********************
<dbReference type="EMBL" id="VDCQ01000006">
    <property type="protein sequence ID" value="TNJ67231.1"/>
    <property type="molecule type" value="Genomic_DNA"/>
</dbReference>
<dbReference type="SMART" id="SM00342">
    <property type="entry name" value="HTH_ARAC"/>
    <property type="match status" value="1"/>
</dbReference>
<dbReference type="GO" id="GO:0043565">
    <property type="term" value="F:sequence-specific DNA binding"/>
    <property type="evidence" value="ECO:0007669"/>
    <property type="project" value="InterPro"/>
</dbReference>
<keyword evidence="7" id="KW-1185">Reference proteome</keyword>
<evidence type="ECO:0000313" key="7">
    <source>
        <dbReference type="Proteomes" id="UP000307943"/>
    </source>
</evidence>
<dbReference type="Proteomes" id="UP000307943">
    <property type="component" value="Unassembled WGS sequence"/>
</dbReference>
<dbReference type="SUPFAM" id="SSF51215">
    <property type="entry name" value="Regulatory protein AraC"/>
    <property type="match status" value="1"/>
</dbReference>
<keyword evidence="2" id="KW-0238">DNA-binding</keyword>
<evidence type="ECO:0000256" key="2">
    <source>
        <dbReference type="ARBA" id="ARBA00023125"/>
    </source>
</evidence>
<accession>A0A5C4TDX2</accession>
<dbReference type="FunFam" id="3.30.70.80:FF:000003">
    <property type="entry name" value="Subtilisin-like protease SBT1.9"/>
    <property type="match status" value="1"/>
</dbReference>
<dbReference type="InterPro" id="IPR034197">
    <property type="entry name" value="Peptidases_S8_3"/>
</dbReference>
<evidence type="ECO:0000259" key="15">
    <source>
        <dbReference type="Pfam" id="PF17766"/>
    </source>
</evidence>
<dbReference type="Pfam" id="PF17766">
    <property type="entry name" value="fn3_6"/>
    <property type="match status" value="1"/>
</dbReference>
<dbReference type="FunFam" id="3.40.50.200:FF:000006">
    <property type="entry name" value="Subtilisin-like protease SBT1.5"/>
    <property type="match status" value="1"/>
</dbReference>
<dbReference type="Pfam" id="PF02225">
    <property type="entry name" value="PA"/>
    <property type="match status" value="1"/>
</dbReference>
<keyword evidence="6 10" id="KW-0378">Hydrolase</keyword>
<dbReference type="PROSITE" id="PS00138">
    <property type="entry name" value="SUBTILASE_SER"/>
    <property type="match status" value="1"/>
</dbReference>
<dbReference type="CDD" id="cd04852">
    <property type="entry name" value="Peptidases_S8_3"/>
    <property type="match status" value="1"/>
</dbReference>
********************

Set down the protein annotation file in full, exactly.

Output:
<dbReference type="EMBL" id="VDCQ01000006">
    <property type="protein sequence ID" value="TNJ67231.1"/>
    <property type="molecule type" value="Genomic_DNA"/>
</dbReference>
<dbReference type="SMART" id="SM00342">
    <property type="entry name" value="HTH_ARAC"/>
    <property type="match status" value="1"/>
</dbReference>
<dbReference type="GO" id="GO:0043565">
    <property type="term" value="F:sequence-specific DNA binding"/>
    <property type="evidence" value="ECO:0007669"/>
    <property type="project" value="InterPro"/>
</dbReference>
<keyword evidence="7" id="KW-1185">Reference proteome</keyword>
<evidence type="ECO:0000313" key="7">
    <source>
        <dbReference type="Proteomes" id="UP000307943"/>
    </source>
</evidence>
<dbReference type="Proteomes" id="UP000307943">
    <property type="component" value="Unassembled WGS sequence"/>
</dbReference>
<dbReference type="SUPFAM" id="SSF51215">
    <property type="entry name" value="Regulatory protein AraC"/>
    <property type="match status" value="1"/>
</dbReference>
<keyword evidence="2" id="KW-0238">DNA-binding</keyword>
<evidence type="ECO:0000256" key="2">
    <source>
        <dbReference type="ARBA" id="ARBA00023125"/>
    </source>
</evidence>
<accession>A0A5C4TDX2</accession>
<dbReference type="FunFam" id="3.30.70.80:FF:000003">
    <property type="entry name" value="Subtilisin-like protease SBT1.9"/>
    <property type="match status" value="1"/>
</dbReference>
<dbReference type="InterPro" id="IPR034197">
    <property type="entry name" value="Peptidases_S8_3"/>
</dbReference>
<evidence type="ECO:0000259" key="15">
    <source>
        <dbReference type="Pfam" id="PF17766"/>
    </source>
</evidence>
<dbReference type="Pfam" id="PF17766">
    <property type="entry name" value="fn3_6"/>
    <property type="match status" value="1"/>
</dbReference>
<dbReference type="FunFam" id="3.40.50.200:FF:000006">
    <property type="entry name" value="Subtilisin-like protease SBT1.5"/>
    <property type="match status" value="1"/>
</dbReference>
<dbReference type="Pfam" id="PF02225">
    <property type="entry name" value="PA"/>
    <property type="match status" value="1"/>
</dbReference>
<keyword evidence="6 10" id="KW-0378">Hydrolase</keyword>
<dbReference type="PROSITE" id="PS00138">
    <property type="entry name" value="SUBTILASE_SER"/>
    <property type="match status" value="1"/>
</dbReference>
<dbReference type="CDD" id="cd04852">
    <property type="entry name" value="Peptidases_S8_3"/>
    <property type="match status" value="1"/>
</dbReference>